By Christopher Teh Boon Sung, Fac. of Agriculture, Uni. Putra Malaysia, Serdang ([email protected])
Organic fertilizers are made from a variety of plant- and animal-derived materials, including agricultural by-products and even safe industrial wastes. Mineral or inorganic fertilizers, on the other hand, are made from simple salts (not to be confused with the table salt we eat), containing essential plant nutrients.
Plants cannot actually differentiate between organic and inorganic fertilizers. What is important is the form of nutrients. Plants can only absorb nutrients in a certain form. Essential plant nutrients like nitrogen (N), for instance, are taken up by the plant only as nitrate or ammonium ions, whereas phosphorus (P) and potassium (K) as orthophosphate and potassium ions, respectively.
The main advantage of mineral fertilizers over organic fertilizers are the nutrients in the mineral fertilizers are immediately available to the plants to absorb. This means when we apply inorganic fertilizers to our plants, the applied nutrients can be immediately absorbed by the plants – but this is not the case for the nutrients in the organic fertilizers. The organic fertilizers first need to broken down by the soil microorganisms to release the nutrients before they can be absorbed by the plants – and this is a slow and gradual process. This additional step means our plants may not get sufficient nutrients at any one time.
However, the advantage of inorganic fertilizers is also their weakness. Because their nutrients are immediately available to the plants, the nutrients in inorganic fertilizers are also easily lost. Only 20 to 40 per cent of applied inorganic fertilizers are used by the plants; the rest is wasted, often by evaporation or being carried away by excessive water. But soils applied with organic fertilizers are typically able to store more nutrients because the nutrients in the organic fertilizers are released gradually; thus, avoiding large instantaneous losses.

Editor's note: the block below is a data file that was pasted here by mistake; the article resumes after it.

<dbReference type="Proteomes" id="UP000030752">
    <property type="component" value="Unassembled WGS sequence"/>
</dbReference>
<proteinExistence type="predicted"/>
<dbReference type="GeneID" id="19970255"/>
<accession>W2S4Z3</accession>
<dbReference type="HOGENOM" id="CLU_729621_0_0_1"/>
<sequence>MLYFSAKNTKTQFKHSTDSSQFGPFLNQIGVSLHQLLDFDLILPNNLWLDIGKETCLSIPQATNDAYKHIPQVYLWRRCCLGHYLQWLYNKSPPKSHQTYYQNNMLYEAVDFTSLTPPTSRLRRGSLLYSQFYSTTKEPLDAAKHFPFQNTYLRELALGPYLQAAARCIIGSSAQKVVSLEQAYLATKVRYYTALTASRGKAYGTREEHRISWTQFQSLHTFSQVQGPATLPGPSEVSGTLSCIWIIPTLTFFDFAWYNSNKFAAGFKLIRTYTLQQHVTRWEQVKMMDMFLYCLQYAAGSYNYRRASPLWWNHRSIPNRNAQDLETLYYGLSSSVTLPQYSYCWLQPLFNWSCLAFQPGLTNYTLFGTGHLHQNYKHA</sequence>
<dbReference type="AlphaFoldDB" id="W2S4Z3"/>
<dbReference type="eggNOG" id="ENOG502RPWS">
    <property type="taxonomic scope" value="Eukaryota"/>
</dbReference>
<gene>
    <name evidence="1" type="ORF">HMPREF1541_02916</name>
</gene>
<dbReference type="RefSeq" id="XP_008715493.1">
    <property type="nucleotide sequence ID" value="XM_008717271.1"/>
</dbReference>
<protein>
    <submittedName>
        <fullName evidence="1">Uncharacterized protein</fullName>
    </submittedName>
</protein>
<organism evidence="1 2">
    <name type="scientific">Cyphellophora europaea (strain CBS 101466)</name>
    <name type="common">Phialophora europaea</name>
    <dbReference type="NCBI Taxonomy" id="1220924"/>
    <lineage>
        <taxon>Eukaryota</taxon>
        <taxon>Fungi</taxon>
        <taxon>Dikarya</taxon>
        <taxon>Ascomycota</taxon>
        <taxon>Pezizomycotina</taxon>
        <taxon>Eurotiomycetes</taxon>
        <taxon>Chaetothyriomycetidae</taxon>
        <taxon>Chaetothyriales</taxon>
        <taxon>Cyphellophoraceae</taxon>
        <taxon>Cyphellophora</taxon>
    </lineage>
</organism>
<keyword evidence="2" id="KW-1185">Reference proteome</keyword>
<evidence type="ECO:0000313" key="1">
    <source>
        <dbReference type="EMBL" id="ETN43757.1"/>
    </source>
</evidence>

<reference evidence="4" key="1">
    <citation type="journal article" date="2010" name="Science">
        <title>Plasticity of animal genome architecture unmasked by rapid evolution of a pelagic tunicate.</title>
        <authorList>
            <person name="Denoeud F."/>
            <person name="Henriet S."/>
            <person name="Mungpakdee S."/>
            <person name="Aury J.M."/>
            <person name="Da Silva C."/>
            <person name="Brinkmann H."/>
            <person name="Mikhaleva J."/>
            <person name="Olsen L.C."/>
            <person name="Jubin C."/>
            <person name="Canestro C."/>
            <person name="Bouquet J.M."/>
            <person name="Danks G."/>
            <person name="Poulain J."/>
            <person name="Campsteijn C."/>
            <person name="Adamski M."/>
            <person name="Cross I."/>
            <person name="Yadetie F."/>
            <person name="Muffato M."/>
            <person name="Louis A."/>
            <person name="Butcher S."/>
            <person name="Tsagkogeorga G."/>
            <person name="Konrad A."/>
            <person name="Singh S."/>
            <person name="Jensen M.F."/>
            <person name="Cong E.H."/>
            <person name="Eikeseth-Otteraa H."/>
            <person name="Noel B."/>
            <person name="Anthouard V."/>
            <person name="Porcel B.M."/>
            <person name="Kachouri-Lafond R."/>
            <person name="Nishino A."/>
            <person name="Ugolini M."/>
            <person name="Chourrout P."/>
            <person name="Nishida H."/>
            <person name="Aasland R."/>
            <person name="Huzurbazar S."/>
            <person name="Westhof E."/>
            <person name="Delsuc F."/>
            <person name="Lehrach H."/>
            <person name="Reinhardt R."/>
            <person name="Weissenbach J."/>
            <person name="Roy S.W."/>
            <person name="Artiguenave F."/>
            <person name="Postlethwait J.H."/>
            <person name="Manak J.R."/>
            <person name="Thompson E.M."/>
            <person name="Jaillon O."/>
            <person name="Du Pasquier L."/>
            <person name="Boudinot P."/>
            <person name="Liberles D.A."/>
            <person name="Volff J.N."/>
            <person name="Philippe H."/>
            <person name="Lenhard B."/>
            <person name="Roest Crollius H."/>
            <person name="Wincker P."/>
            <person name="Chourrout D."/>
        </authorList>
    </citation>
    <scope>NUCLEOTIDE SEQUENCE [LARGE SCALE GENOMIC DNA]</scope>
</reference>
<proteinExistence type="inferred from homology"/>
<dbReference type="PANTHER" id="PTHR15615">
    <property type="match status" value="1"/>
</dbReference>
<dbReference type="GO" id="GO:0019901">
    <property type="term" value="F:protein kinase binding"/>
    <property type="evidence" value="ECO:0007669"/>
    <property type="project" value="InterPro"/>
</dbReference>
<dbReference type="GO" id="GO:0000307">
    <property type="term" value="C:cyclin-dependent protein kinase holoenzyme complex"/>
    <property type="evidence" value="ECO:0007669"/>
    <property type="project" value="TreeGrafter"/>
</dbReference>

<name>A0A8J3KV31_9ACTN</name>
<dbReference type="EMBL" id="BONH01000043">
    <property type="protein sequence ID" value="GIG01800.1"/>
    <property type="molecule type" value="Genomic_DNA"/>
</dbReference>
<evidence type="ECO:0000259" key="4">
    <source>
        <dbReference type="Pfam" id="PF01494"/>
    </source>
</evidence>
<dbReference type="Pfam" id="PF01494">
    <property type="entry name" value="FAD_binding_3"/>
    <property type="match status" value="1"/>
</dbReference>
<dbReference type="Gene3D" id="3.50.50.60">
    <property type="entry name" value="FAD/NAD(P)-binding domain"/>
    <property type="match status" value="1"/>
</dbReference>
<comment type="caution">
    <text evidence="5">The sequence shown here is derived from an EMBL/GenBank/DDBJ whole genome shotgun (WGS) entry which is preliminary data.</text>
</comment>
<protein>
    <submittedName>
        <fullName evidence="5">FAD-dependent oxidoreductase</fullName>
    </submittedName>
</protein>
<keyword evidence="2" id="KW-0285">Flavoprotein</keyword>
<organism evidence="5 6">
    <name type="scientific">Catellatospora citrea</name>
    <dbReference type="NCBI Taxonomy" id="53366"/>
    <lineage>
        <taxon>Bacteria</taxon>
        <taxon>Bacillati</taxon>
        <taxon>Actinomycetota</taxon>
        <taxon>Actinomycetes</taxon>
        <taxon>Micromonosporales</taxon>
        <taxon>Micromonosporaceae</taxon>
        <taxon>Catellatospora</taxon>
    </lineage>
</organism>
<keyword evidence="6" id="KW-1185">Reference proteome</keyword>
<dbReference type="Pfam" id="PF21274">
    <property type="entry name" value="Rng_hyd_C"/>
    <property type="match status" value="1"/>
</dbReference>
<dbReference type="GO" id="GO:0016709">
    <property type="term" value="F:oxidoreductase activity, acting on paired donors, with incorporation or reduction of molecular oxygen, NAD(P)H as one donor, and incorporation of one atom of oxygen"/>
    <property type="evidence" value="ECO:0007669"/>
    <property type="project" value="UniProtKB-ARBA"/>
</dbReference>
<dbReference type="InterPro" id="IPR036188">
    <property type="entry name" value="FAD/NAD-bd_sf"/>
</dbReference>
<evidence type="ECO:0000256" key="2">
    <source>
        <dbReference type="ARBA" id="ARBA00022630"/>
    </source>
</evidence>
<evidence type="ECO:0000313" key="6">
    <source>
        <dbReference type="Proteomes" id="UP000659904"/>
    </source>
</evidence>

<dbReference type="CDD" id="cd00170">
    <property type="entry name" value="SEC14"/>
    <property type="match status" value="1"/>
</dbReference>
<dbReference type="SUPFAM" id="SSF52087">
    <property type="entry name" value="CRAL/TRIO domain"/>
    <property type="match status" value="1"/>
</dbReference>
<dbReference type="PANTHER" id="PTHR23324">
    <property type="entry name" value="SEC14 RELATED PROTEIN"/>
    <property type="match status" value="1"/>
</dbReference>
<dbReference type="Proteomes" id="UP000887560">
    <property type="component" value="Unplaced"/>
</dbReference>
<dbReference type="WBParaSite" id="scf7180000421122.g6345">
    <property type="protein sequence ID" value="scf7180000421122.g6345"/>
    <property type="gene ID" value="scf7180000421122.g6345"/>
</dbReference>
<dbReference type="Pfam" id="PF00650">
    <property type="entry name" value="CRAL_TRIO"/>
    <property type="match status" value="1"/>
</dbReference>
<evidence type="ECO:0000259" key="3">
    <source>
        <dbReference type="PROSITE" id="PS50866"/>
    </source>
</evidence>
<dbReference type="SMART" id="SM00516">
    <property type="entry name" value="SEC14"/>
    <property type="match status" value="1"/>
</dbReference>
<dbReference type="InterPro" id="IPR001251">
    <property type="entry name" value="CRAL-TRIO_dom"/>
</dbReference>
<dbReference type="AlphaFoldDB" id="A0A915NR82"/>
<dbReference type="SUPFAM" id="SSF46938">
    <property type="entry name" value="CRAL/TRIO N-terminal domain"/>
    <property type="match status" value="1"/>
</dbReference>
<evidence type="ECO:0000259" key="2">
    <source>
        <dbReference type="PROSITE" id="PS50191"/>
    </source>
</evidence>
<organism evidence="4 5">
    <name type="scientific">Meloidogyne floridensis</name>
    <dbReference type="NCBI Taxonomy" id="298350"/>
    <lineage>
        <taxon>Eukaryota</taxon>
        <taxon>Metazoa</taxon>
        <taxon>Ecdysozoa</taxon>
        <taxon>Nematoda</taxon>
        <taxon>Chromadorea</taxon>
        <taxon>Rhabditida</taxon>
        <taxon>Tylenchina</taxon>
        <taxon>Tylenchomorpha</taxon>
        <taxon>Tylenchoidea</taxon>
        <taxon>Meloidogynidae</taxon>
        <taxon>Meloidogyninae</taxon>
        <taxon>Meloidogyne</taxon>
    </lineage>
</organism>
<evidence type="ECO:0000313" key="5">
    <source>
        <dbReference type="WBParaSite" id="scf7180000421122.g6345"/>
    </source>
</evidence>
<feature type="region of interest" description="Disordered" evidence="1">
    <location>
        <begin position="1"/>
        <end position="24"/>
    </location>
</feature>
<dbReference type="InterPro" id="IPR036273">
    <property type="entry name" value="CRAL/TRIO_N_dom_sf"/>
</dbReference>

Inorganic fertilizers are formulated to contain large amounts of nutrients and in the exact or required amount. But the nutrient content in organic fertilizers are not only lower than in inorganic fertilizers, but also their nutrient composition will fluctuate, even if taken from the same organic source. One of the biggest disadvantages of organic fertilizes is that they contain lower amounts of nutrients N and P (particularly the latter) than inorganic fertilizers.
Organic fertilizers, however, supply carbon (C), an essential ingredient for healthy soils, whereas inorganic fertilizers do not have C. Addition of C, via organic sources such as organic fertilizers, into the soil will improve virtually all soil properties.
Agriculturists recognize that both organic and inorganic fertilizers have their individual strengths and weaknesses. So, our question isn’t which is fertilizer type is better or should be used. Instead, it is determining our plant exact nutrient requirements: what nutrients our plants need, how much they need them, and when to give them. Agriculturists recommend the use of both organic and inorganic fertilizers, one compensating for the other’s weaknesses.
Increasingly more organic fertilizers today, however, are enhanced by the addition of microbial inoculants that contain either living of dormant microorganisms such as bacteria and fungi. These biofertilizers aim to overcome some of organic fertilizers’ weaknesses by adding microorganisms that can increase the amount of N in the organic fertilizers and increase the plant absorption of nutrients and water. Some biofertilizers even containing microorganisms that act as biopesticides against plant pathogens.